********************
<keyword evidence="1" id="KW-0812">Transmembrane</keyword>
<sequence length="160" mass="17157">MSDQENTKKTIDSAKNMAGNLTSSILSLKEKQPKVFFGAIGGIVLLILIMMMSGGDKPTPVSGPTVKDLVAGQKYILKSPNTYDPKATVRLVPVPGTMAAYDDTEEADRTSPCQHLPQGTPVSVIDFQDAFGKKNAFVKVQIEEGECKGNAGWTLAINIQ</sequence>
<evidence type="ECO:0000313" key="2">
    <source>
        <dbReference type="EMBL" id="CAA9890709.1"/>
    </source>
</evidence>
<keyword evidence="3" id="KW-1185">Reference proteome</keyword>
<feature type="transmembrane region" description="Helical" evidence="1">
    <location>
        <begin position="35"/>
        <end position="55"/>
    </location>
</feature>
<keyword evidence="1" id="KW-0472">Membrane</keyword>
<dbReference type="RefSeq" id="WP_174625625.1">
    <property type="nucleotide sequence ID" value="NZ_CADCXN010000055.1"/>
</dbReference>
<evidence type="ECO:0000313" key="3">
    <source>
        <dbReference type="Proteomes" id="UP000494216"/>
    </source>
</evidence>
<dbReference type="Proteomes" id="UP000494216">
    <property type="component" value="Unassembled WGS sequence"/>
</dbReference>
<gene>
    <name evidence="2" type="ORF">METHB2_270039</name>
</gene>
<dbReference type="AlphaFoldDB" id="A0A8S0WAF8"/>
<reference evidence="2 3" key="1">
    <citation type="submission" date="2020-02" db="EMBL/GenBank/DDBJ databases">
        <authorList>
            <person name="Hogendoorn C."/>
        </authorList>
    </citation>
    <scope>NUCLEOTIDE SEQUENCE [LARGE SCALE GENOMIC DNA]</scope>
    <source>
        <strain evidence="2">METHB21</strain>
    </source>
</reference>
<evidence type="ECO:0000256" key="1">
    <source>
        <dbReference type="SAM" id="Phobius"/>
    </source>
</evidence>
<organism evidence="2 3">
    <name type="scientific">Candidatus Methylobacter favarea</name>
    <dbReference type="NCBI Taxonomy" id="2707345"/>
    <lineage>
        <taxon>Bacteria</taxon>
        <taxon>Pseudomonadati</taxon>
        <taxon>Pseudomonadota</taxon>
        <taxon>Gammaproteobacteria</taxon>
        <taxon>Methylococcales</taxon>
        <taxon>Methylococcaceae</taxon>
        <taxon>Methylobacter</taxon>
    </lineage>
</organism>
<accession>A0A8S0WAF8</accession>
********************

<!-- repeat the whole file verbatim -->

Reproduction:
<keyword evidence="1" id="KW-0812">Transmembrane</keyword>
<sequence length="160" mass="17157">MSDQENTKKTIDSAKNMAGNLTSSILSLKEKQPKVFFGAIGGIVLLILIMMMSGGDKPTPVSGPTVKDLVAGQKYILKSPNTYDPKATVRLVPVPGTMAAYDDTEEADRTSPCQHLPQGTPVSVIDFQDAFGKKNAFVKVQIEEGECKGNAGWTLAINIQ</sequence>
<evidence type="ECO:0000313" key="2">
    <source>
        <dbReference type="EMBL" id="CAA9890709.1"/>
    </source>
</evidence>
<keyword evidence="3" id="KW-1185">Reference proteome</keyword>
<feature type="transmembrane region" description="Helical" evidence="1">
    <location>
        <begin position="35"/>
        <end position="55"/>
    </location>
</feature>
<keyword evidence="1" id="KW-0472">Membrane</keyword>
<dbReference type="RefSeq" id="WP_174625625.1">
    <property type="nucleotide sequence ID" value="NZ_CADCXN010000055.1"/>
</dbReference>
<evidence type="ECO:0000313" key="3">
    <source>
        <dbReference type="Proteomes" id="UP000494216"/>
    </source>
</evidence>
<dbReference type="Proteomes" id="UP000494216">
    <property type="component" value="Unassembled WGS sequence"/>
</dbReference>
<gene>
    <name evidence="2" type="ORF">METHB2_270039</name>
</gene>
<dbReference type="AlphaFoldDB" id="A0A8S0WAF8"/>
<reference evidence="2 3" key="1">
    <citation type="submission" date="2020-02" db="EMBL/GenBank/DDBJ databases">
        <authorList>
            <person name="Hogendoorn C."/>
        </authorList>
    </citation>
    <scope>NUCLEOTIDE SEQUENCE [LARGE SCALE GENOMIC DNA]</scope>
    <source>
        <strain evidence="2">METHB21</strain>
    </source>
</reference>
<evidence type="ECO:0000256" key="1">
    <source>
        <dbReference type="SAM" id="Phobius"/>
    </source>
</evidence>
<organism evidence="2 3">
    <name type="scientific">Candidatus Methylobacter favarea</name>
    <dbReference type="NCBI Taxonomy" id="2707345"/>
    <lineage>
        <taxon>Bacteria</taxon>
        <taxon>Pseudomonadati</taxon>
        <taxon>Pseudomonadota</taxon>
        <taxon>Gammaproteobacteria</taxon>
        <taxon>Methylococcales</taxon>
        <taxon>Methylococcaceae</taxon>
        <taxon>Methylobacter</taxon>
    </lineage>
</organism>
<accession>A0A8S0WAF8</accession>